... The state official in charge of identifying Katrina's victims, Dr. Louis Cataldie, said he was not surprised by the findings. "We went into $1-million and $2-million homes trying to retrieve people," he said.

Finally, it really makes me sad that the writer felt the need to include this sentence, "Not all white residents who died in the storm were well-to-do; not all African American victims were poor." Well, no kidding Sherlock. Don't they have rich black people in LA? I thought I'd seen a few on TV. Maybe they don't have poor white people there, and that's the confusion.

Yeah, I know I've built something of a strawman here, but my strawman can beat up Kanye's any day.

Hat tip Opinion Journal Best of the Web

Sunday, December 18, 2005

Good Stuff

From Morgan Freeman. Good for him.

The only people who insist on continually hyphenating Americans are those who profit from racism - in money, power, or both.


Flipping channels this morning, I caught a woman saying this, "radical, pro-choice, lesbian feminist," and I started to turn the channel. But she followed that with something about the power of the individual. I was intrigued, so I didn't turn the channel. Then I find out it's Tammy Bruce, a woman I have never heard of. And she's talking about her book The New American Revolution.

I know nothing about this woman, but I think I'll do some more investigating. She seems interesting.

Thursday, December 15, 2005

Another death penalty case - from another angle

The Cory Maye story one is worth watching.

The War on Drugs is, at a minimum, pointless and at its worst, tyrannical. I'm not overstating it.


Well said response to "Tookie" Williams story.

Saturday, December 10, 2005

Pastel Sport Coats and No Socks

Ahhh, I just love this tv schedule. Miami Vice 24 hour marathon! Caught Smugglers Blues this morning. Fantastic. Too bad I actually have stuff to do today. Not too much of a loss, though, since I already own this, and season two is due out soon.

While I'm stuck in the 80's today, I should watch this, too.

And, yeah, both shows are dated, especially Miami Vice, but they're still so entertaining.

Thursday, December 08, 2005

I can be girlie, too ... sometimes

Got this dress a couple of weeks ago for the company Christmas parties. Yay! I LOVE it!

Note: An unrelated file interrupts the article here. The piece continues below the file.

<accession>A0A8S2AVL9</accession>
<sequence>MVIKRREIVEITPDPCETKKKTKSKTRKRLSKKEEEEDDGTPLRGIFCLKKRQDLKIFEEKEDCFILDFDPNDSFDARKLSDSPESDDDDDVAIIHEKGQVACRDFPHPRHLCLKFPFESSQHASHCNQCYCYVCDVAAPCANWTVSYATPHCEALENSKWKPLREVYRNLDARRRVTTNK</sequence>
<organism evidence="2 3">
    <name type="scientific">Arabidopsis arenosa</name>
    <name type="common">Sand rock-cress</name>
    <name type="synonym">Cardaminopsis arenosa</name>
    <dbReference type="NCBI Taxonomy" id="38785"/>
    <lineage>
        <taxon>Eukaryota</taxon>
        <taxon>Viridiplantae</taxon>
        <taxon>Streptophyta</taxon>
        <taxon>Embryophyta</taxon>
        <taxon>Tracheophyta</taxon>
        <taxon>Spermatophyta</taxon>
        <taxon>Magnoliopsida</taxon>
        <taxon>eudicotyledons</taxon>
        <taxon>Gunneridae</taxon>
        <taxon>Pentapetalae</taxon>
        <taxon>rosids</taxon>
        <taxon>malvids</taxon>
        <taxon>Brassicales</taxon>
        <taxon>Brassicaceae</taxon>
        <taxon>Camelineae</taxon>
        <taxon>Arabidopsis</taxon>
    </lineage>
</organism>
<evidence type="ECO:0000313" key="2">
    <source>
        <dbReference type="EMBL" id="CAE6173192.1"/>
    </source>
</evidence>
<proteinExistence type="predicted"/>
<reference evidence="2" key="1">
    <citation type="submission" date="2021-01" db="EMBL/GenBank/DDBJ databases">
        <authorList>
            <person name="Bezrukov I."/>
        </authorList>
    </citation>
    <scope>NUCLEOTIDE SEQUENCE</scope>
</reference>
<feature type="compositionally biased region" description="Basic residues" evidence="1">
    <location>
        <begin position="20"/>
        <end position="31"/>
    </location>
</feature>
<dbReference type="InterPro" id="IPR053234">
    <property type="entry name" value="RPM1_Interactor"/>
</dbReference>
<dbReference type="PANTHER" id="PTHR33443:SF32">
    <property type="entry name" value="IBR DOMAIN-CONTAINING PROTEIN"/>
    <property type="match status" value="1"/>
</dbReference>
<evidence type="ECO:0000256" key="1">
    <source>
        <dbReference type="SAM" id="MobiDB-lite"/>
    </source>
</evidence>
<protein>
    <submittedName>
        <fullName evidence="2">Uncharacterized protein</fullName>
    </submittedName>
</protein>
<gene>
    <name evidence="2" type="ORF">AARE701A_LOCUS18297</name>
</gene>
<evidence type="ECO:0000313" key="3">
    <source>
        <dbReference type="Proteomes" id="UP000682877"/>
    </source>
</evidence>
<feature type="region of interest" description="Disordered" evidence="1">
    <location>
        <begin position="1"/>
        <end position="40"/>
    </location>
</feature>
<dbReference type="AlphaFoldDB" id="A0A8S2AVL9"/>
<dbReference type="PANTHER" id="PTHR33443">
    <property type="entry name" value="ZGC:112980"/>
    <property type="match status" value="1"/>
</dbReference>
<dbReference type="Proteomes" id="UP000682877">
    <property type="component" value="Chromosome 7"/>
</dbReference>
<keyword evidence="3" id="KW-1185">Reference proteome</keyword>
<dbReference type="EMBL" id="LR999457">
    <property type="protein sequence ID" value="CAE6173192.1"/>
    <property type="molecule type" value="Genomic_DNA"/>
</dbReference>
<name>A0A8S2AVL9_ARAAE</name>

OK, so there's not a link. Sorry. I found pictures online the other day, but now they're not there. Oh well. You may have to take my word for it, unless I can find them tomorrow. Anyway, it's a fabulous dress.

Found it! The one I got is a bright royal blue, not this lavendar. Anyway.

Saturday, December 03, 2005

New Phone

So, I'm really interested in this phone. It gets great reviews, and most are already set up for service with Schmingular, which happens to be my provider. The problem is that this phone is no longer listed as an available phone on the company's site, and even on eBay, they're about $250.

One thing I don't know: If I get one of these phones on eBay (some are locked, some are advertised as unlocked), how much will it cost me to take one of those lovely little phones to a shop and have it activated as my phone on my current plan? The hubby already got a new phone in July, and renewed the plan for another two years, too, so I won't be extending our plan.

Second thing I don't know: I hear that the provider has these phones refurbed for much much cheaper, but I can't find anything about that anywhere. Is this true?

Is there someone out there who can help me with this info? Any help would be greatly appreciated.

Thursday, December 01, 2005

What's in a Name

You know, I love my name. Always have. It's a pretty name, and it's different. And up until about 10 years ago, I didn't mind sharing it with this person.

But then, on Tuesday night, I'm watching a show about a certain hotel-owning family. How Conrad was married to Zsa Zsa, and how Conrad's son Nicky was married to Elizabeth. And how another son Rick and Kathy Richards started dating and got married young, and have a happy marriage almost 30 years later. And in 1981, Rick and Kathy had Paris. Well, at least she doesn't go by her middle name.

I don't go by mine, either. But maybe I could start.

Very Exciting News

No, I'm not pregnant. At this stage, that would NOT be listed as VEN.

Anyway, there is now a Wild Wing in Alpharetta. And this band plays there twice a month on Thursdays. I plan to be there next Thursday night. See you there?

Maybe this band can play there soon, too?